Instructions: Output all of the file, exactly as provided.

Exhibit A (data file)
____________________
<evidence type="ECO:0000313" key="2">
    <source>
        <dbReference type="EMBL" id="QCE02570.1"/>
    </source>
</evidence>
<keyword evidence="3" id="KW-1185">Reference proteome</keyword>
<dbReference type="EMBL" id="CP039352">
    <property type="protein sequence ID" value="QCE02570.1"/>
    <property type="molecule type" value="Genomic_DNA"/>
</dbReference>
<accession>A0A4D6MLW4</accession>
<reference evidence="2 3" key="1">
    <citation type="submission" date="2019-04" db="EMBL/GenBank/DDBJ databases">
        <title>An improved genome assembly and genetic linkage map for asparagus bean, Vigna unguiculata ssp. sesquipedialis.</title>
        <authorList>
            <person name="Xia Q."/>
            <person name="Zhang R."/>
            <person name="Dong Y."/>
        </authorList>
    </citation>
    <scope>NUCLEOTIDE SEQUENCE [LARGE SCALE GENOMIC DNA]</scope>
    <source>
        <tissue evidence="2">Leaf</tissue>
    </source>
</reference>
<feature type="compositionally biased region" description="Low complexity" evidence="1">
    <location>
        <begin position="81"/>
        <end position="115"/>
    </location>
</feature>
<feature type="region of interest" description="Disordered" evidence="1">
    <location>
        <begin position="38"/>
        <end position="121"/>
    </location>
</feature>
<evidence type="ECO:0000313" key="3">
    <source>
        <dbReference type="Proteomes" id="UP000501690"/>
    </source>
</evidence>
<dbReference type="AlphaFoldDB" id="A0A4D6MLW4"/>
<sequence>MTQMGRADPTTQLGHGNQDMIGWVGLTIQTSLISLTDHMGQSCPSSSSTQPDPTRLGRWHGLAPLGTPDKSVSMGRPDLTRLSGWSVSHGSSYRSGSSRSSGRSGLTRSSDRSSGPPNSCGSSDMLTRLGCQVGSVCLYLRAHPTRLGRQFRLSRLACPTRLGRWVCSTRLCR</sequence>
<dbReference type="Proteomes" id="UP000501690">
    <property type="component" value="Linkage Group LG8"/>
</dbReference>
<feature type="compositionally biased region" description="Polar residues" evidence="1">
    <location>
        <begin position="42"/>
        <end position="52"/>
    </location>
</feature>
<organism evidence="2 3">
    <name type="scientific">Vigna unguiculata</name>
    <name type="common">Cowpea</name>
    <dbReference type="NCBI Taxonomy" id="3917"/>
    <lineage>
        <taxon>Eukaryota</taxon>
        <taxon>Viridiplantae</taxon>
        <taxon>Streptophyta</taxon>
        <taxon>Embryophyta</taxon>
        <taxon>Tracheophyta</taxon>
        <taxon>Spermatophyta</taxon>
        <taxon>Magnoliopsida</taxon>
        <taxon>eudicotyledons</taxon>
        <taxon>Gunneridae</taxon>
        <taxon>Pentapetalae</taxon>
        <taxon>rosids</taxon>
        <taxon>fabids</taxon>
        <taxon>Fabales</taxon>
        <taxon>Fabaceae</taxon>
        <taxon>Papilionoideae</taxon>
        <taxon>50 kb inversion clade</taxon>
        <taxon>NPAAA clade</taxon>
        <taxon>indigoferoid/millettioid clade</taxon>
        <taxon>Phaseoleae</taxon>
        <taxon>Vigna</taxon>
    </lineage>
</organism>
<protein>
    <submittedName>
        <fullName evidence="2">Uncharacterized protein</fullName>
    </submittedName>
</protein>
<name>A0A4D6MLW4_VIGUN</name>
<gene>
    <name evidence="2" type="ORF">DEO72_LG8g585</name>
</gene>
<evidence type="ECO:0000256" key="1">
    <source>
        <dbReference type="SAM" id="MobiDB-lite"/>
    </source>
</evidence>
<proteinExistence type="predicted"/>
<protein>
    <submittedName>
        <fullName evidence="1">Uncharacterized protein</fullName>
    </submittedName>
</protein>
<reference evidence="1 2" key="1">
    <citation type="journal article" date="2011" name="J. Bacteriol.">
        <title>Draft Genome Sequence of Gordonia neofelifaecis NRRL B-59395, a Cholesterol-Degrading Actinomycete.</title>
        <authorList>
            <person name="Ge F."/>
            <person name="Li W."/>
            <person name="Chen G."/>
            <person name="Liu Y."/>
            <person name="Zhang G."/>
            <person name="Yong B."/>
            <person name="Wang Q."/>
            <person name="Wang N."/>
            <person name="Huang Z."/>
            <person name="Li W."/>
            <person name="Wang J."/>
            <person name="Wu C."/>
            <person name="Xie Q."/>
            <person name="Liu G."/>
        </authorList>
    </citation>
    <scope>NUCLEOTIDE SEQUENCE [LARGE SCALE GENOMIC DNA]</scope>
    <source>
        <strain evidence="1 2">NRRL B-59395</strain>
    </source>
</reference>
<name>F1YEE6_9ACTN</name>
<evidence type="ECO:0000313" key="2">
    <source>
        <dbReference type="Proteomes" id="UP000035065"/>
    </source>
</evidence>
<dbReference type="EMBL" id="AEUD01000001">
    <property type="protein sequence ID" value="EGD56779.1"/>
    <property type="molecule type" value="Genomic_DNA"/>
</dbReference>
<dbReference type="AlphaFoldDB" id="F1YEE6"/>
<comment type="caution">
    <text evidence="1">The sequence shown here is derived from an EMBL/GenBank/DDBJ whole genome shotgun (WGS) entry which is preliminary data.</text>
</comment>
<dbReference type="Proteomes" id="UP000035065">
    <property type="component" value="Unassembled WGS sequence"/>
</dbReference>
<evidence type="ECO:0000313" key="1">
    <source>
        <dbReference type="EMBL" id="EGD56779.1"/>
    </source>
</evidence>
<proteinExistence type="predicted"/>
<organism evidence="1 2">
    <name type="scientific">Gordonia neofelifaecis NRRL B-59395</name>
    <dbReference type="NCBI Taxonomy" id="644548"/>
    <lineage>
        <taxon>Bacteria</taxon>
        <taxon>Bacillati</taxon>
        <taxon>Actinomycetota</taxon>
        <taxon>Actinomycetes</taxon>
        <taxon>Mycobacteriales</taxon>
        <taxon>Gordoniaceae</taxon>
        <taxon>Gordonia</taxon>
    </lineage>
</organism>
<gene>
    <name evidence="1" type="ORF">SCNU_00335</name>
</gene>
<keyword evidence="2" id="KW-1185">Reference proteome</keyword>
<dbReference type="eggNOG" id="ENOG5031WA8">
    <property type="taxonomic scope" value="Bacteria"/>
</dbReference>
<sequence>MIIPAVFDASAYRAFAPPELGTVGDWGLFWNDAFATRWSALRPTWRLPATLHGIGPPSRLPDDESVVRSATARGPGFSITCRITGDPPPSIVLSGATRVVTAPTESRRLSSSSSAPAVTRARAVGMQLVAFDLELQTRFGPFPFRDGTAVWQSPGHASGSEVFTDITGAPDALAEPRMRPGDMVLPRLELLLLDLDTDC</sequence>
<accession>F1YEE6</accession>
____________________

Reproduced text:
<evidence type="ECO:0000313" key="2">
    <source>
        <dbReference type="EMBL" id="QCE02570.1"/>
    </source>
</evidence>
<keyword evidence="3" id="KW-1185">Reference proteome</keyword>
<dbReference type="EMBL" id="CP039352">
    <property type="protein sequence ID" value="QCE02570.1"/>
    <property type="molecule type" value="Genomic_DNA"/>
</dbReference>
<accession>A0A4D6MLW4</accession>
<reference evidence="2 3" key="1">
    <citation type="submission" date="2019-04" db="EMBL/GenBank/DDBJ databases">
        <title>An improved genome assembly and genetic linkage map for asparagus bean, Vigna unguiculata ssp. sesquipedialis.</title>
        <authorList>
            <person name="Xia Q."/>
            <person name="Zhang R."/>
            <person name="Dong Y."/>
        </authorList>
    </citation>
    <scope>NUCLEOTIDE SEQUENCE [LARGE SCALE GENOMIC DNA]</scope>
    <source>
        <tissue evidence="2">Leaf</tissue>
    </source>
</reference>
<feature type="compositionally biased region" description="Low complexity" evidence="1">
    <location>
        <begin position="81"/>
        <end position="115"/>
    </location>
</feature>
<feature type="region of interest" description="Disordered" evidence="1">
    <location>
        <begin position="38"/>
        <end position="121"/>
    </location>
</feature>
<evidence type="ECO:0000313" key="3">
    <source>
        <dbReference type="Proteomes" id="UP000501690"/>
    </source>
</evidence>
<dbReference type="AlphaFoldDB" id="A0A4D6MLW4"/>
<sequence>MTQMGRADPTTQLGHGNQDMIGWVGLTIQTSLISLTDHMGQSCPSSSSTQPDPTRLGRWHGLAPLGTPDKSVSMGRPDLTRLSGWSVSHGSSYRSGSSRSSGRSGLTRSSDRSSGPPNSCGSSDMLTRLGCQVGSVCLYLRAHPTRLGRQFRLSRLACPTRLGRWVCSTRLCR</sequence>
<dbReference type="Proteomes" id="UP000501690">
    <property type="component" value="Linkage Group LG8"/>
</dbReference>
<feature type="compositionally biased region" description="Polar residues" evidence="1">
    <location>
        <begin position="42"/>
        <end position="52"/>
    </location>
</feature>
<organism evidence="2 3">
    <name type="scientific">Vigna unguiculata</name>
    <name type="common">Cowpea</name>
    <dbReference type="NCBI Taxonomy" id="3917"/>
    <lineage>
        <taxon>Eukaryota</taxon>
        <taxon>Viridiplantae</taxon>
        <taxon>Streptophyta</taxon>
        <taxon>Embryophyta</taxon>
        <taxon>Tracheophyta</taxon>
        <taxon>Spermatophyta</taxon>
        <taxon>Magnoliopsida</taxon>
        <taxon>eudicotyledons</taxon>
        <taxon>Gunneridae</taxon>
        <taxon>Pentapetalae</taxon>
        <taxon>rosids</taxon>
        <taxon>fabids</taxon>
        <taxon>Fabales</taxon>
        <taxon>Fabaceae</taxon>
        <taxon>Papilionoideae</taxon>
        <taxon>50 kb inversion clade</taxon>
        <taxon>NPAAA clade</taxon>
        <taxon>indigoferoid/millettioid clade</taxon>
        <taxon>Phaseoleae</taxon>
        <taxon>Vigna</taxon>
    </lineage>
</organism>
<protein>
    <submittedName>
        <fullName evidence="2">Uncharacterized protein</fullName>
    </submittedName>
</protein>
<name>A0A4D6MLW4_VIGUN</name>
<gene>
    <name evidence="2" type="ORF">DEO72_LG8g585</name>
</gene>
<evidence type="ECO:0000256" key="1">
    <source>
        <dbReference type="SAM" id="MobiDB-lite"/>
    </source>
</evidence>
<proteinExistence type="predicted"/>
<protein>
    <submittedName>
        <fullName evidence="1">Uncharacterized protein</fullName>
    </submittedName>
</protein>
<reference evidence="1 2" key="1">
    <citation type="journal article" date="2011" name="J. Bacteriol.">
        <title>Draft Genome Sequence of Gordonia neofelifaecis NRRL B-59395, a Cholesterol-Degrading Actinomycete.</title>
        <authorList>
            <person name="Ge F."/>
            <person name="Li W."/>
            <person name="Chen G."/>
            <person name="Liu Y."/>
            <person name="Zhang G."/>
            <person name="Yong B."/>
            <person name="Wang Q."/>
            <person name="Wang N."/>
            <person name="Huang Z."/>
            <person name="Li W."/>
            <person name="Wang J."/>
            <person name="Wu C."/>
            <person name="Xie Q."/>
            <person name="Liu G."/>
        </authorList>
    </citation>
    <scope>NUCLEOTIDE SEQUENCE [LARGE SCALE GENOMIC DNA]</scope>
    <source>
        <strain evidence="1 2">NRRL B-59395</strain>
    </source>
</reference>
<name>F1YEE6_9ACTN</name>
<evidence type="ECO:0000313" key="2">
    <source>
        <dbReference type="Proteomes" id="UP000035065"/>
    </source>
</evidence>
<dbReference type="EMBL" id="AEUD01000001">
    <property type="protein sequence ID" value="EGD56779.1"/>
    <property type="molecule type" value="Genomic_DNA"/>
</dbReference>
<dbReference type="AlphaFoldDB" id="F1YEE6"/>
<comment type="caution">
    <text evidence="1">The sequence shown here is derived from an EMBL/GenBank/DDBJ whole genome shotgun (WGS) entry which is preliminary data.</text>
</comment>
<dbReference type="Proteomes" id="UP000035065">
    <property type="component" value="Unassembled WGS sequence"/>
</dbReference>
<evidence type="ECO:0000313" key="1">
    <source>
        <dbReference type="EMBL" id="EGD56779.1"/>
    </source>
</evidence>
<proteinExistence type="predicted"/>
<organism evidence="1 2">
    <name type="scientific">Gordonia neofelifaecis NRRL B-59395</name>
    <dbReference type="NCBI Taxonomy" id="644548"/>
    <lineage>
        <taxon>Bacteria</taxon>
        <taxon>Bacillati</taxon>
        <taxon>Actinomycetota</taxon>
        <taxon>Actinomycetes</taxon>
        <taxon>Mycobacteriales</taxon>
        <taxon>Gordoniaceae</taxon>
        <taxon>Gordonia</taxon>
    </lineage>
</organism>
<gene>
    <name evidence="1" type="ORF">SCNU_00335</name>
</gene>
<keyword evidence="2" id="KW-1185">Reference proteome</keyword>
<dbReference type="eggNOG" id="ENOG5031WA8">
    <property type="taxonomic scope" value="Bacteria"/>
</dbReference>
<sequence>MIIPAVFDASAYRAFAPPELGTVGDWGLFWNDAFATRWSALRPTWRLPATLHGIGPPSRLPDDESVVRSATARGPGFSITCRITGDPPPSIVLSGATRVVTAPTESRRLSSSSSAPAVTRARAVGMQLVAFDLELQTRFGPFPFRDGTAVWQSPGHASGSEVFTDITGAPDALAEPRMRPGDMVLPRLELLLLDLDTDC</sequence>
<accession>F1YEE6</accession>